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    Re: Using Polaris to check sextant sights.
    From: Gary LaPook
    Date: 2008 Nov 10, 12:04 -0800

    I posted this on February 17, 2007
    
    
    
    From: glap...@PACBELL.NET
    Date: Sat, 17 Feb 2007 03:10:16 -0800
    Local: Sat, Feb 17 2007 3:10 am
    Subject: Using Polaris
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    An easy way to practice with a bubble sextant and to take a number of
    observations to allow you to determine its accuracy is to use the
    meridian transit of Polaris. When Polaris is crossing the meridian it
    is moving horizontally and its altitude doesn't change. For the period
    of more than 15 minutes both before and after meridian passage the
    altitude of Polaris changes less than one - tenth of a minute (0.1').
    For a period of 34 minutes before and after passage the altitude of
    Polaris changes less than one half minute (0.5'.) For 48 minutes
    before and after its altitude changes less than 1 minute.
    
    Calculate the time that Polaris is crossing your meridian and get out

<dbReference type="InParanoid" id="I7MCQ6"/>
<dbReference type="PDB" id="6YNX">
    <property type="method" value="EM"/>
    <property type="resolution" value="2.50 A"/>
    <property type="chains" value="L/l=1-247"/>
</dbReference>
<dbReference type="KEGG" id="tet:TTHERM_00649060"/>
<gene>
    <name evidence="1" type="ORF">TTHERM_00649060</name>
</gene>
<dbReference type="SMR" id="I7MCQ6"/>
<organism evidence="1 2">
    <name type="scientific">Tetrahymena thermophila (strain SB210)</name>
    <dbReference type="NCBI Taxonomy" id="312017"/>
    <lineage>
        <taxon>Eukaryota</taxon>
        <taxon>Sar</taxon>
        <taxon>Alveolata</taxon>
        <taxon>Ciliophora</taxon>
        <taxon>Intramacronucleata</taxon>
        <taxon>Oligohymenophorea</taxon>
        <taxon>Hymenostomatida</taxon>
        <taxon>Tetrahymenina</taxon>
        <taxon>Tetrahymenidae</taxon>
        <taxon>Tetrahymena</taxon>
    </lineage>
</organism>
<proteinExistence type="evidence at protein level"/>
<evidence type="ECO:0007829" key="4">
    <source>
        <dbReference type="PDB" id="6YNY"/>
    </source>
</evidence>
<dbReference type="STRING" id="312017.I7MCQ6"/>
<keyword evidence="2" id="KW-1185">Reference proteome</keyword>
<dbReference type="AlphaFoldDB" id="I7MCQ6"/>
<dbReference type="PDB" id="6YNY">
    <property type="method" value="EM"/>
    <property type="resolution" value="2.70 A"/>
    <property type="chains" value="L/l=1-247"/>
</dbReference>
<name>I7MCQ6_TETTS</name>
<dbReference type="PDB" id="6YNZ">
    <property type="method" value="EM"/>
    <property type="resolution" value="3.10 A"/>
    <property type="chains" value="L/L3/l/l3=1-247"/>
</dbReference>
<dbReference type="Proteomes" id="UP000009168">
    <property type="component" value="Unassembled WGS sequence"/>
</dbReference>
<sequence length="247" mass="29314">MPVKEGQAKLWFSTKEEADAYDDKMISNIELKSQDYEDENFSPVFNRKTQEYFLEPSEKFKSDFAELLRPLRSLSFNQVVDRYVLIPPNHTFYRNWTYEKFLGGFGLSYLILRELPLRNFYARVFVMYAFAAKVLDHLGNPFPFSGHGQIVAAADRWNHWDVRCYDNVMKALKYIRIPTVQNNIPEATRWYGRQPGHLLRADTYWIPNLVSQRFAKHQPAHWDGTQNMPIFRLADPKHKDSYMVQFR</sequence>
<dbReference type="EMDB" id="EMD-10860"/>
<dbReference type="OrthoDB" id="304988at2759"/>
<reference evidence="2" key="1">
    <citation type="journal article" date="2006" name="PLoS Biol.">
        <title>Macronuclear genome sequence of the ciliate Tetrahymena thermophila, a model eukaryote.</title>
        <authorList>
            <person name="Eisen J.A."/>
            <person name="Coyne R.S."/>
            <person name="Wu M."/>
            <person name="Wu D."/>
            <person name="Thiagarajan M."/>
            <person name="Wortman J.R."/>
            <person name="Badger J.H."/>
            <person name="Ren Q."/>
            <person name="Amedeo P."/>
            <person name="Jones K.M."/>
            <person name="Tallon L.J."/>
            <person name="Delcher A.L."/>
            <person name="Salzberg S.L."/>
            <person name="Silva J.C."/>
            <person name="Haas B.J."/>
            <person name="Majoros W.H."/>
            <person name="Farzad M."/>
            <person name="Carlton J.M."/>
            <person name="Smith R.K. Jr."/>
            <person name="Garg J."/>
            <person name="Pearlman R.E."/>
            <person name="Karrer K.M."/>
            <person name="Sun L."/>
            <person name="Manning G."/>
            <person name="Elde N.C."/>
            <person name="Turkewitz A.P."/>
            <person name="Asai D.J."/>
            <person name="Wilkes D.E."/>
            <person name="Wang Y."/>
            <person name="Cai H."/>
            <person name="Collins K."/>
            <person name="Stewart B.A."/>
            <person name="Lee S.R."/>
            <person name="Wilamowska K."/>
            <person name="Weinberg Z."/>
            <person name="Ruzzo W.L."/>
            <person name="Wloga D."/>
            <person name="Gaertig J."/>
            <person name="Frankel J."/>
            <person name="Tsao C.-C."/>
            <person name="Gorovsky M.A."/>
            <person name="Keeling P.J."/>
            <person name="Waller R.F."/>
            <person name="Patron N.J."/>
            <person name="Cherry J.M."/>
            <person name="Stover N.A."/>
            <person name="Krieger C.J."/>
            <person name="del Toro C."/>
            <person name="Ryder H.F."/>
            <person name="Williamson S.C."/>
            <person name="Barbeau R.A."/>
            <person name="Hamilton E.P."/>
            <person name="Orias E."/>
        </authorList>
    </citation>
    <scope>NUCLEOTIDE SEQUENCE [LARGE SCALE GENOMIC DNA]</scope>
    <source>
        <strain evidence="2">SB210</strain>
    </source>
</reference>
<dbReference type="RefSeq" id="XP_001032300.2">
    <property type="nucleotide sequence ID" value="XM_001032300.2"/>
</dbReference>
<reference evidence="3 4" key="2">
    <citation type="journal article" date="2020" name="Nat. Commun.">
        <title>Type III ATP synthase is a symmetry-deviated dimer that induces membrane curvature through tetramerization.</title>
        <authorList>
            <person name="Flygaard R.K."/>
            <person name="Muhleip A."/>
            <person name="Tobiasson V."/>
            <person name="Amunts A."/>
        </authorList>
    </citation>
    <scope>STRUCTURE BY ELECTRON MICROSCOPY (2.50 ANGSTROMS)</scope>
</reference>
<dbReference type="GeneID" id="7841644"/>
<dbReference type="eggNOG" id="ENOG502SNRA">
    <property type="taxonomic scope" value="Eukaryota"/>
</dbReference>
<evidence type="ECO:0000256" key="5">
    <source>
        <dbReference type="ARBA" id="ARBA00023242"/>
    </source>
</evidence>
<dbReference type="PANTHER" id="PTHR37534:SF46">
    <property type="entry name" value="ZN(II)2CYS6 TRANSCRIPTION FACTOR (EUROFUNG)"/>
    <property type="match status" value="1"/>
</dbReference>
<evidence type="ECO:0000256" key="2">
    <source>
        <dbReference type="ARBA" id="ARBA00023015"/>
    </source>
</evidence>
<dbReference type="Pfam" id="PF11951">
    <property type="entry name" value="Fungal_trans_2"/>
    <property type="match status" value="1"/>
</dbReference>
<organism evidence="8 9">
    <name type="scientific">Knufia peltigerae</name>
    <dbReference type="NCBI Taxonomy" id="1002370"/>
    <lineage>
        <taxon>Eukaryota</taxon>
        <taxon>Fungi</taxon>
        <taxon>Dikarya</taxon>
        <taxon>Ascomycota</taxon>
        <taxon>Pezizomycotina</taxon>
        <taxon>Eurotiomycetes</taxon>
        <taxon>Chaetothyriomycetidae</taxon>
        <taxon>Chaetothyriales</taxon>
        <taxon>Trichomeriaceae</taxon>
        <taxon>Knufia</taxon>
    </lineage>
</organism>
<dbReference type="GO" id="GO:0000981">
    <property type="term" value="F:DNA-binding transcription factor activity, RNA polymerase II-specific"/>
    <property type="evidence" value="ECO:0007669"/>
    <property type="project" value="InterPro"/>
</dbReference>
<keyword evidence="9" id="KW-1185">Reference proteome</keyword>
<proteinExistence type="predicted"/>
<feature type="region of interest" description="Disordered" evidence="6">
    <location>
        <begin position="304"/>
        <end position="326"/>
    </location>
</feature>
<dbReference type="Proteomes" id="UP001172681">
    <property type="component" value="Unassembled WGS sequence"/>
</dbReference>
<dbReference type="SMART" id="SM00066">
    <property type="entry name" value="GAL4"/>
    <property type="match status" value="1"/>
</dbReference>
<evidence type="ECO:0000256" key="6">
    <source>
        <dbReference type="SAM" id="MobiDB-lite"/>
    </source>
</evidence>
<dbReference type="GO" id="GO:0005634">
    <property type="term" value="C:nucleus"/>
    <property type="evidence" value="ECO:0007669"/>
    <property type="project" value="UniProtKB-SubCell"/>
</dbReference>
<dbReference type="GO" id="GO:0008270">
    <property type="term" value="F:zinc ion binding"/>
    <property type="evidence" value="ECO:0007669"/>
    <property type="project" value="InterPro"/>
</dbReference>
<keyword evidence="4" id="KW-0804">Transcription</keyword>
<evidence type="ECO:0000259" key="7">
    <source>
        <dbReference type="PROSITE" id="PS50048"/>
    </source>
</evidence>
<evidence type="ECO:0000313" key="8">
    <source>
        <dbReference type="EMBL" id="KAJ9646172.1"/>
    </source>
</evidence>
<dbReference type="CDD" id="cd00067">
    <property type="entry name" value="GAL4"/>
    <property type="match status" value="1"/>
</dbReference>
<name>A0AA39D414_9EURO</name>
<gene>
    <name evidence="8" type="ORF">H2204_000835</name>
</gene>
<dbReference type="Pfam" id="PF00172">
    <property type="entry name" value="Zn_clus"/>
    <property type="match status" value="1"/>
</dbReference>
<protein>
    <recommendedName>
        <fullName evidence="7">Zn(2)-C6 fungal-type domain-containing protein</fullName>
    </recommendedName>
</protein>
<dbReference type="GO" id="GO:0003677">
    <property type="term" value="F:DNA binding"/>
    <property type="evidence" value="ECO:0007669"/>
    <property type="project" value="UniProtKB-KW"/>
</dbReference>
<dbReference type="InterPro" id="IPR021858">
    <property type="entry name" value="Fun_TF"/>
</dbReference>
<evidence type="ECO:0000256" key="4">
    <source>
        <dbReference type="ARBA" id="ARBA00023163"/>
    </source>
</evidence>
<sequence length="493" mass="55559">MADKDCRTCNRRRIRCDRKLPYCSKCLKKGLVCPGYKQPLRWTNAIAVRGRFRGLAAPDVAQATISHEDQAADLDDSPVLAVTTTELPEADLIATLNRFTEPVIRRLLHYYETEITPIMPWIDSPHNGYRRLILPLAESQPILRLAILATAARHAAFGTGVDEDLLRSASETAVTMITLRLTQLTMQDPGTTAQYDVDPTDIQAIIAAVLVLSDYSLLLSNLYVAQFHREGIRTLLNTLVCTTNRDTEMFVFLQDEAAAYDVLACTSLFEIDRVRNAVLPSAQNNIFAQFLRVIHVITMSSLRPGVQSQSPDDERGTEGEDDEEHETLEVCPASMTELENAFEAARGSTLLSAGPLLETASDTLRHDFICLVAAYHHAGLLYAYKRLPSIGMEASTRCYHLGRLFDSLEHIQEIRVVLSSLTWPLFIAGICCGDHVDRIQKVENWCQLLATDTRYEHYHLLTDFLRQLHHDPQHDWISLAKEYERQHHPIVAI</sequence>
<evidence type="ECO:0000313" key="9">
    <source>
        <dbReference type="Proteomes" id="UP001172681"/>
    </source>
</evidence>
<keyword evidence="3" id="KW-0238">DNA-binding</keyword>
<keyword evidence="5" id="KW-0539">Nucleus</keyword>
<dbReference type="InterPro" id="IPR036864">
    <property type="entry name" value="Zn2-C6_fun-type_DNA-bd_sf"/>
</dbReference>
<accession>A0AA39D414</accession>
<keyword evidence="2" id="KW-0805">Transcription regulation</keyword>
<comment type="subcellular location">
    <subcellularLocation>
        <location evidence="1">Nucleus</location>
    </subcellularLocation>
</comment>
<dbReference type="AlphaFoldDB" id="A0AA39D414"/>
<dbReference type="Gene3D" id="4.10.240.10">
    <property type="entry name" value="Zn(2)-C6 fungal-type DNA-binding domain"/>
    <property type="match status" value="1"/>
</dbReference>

early and start shooting. It is about 4:45 am and pm now but wait a
    couple of months and the time will  become more convienent. Calculate
    the altitude by adding your latitude to the polar distance of Polaris,
    now 43 minutes, and then ADD the refraction correction (yes ADD) which
    will then give Hp (precomputed altitude, this is how it is done by
    flight navigators) because this porceedure allows you to compare your
    Hs directly with Hp to determine the intercept immediately, or the
    error in the observation if taken from a known point. If shooting a
    lower transit subtract the polar distance from your latitude. You only
    have to update this Hp from time as the declination of Polaris changes
    slowly.
    
    Gary LaPook
    
    
    On Nov 10, 12:01�pm, glap...@pacbell.net wrote:
    > I meant meridian passage of Polaris.
    >
    > gl
    >
    > On Nov 10, 12:00�pm, glap...@pacbell.net wrote:
    >
    > > I have posted in the past the method of using Polaris when it is
    > > crossing the meridian for practice sextant sights using a bubble
    > > sextant or an artificial horizon since its altitude doesn't change for
    > > a considerable time. Now is a convenient time to do this since it is
    > > crossing the meridian at approximately 11 pm. this time of year and
    > > will be around 10 pm by the end of the month. Here is a link to
    > > information on meridian passage of the moon:
    >
    > >http://www.cadastral.com/2008nov.htm
    >
    > > gl
    >
    >
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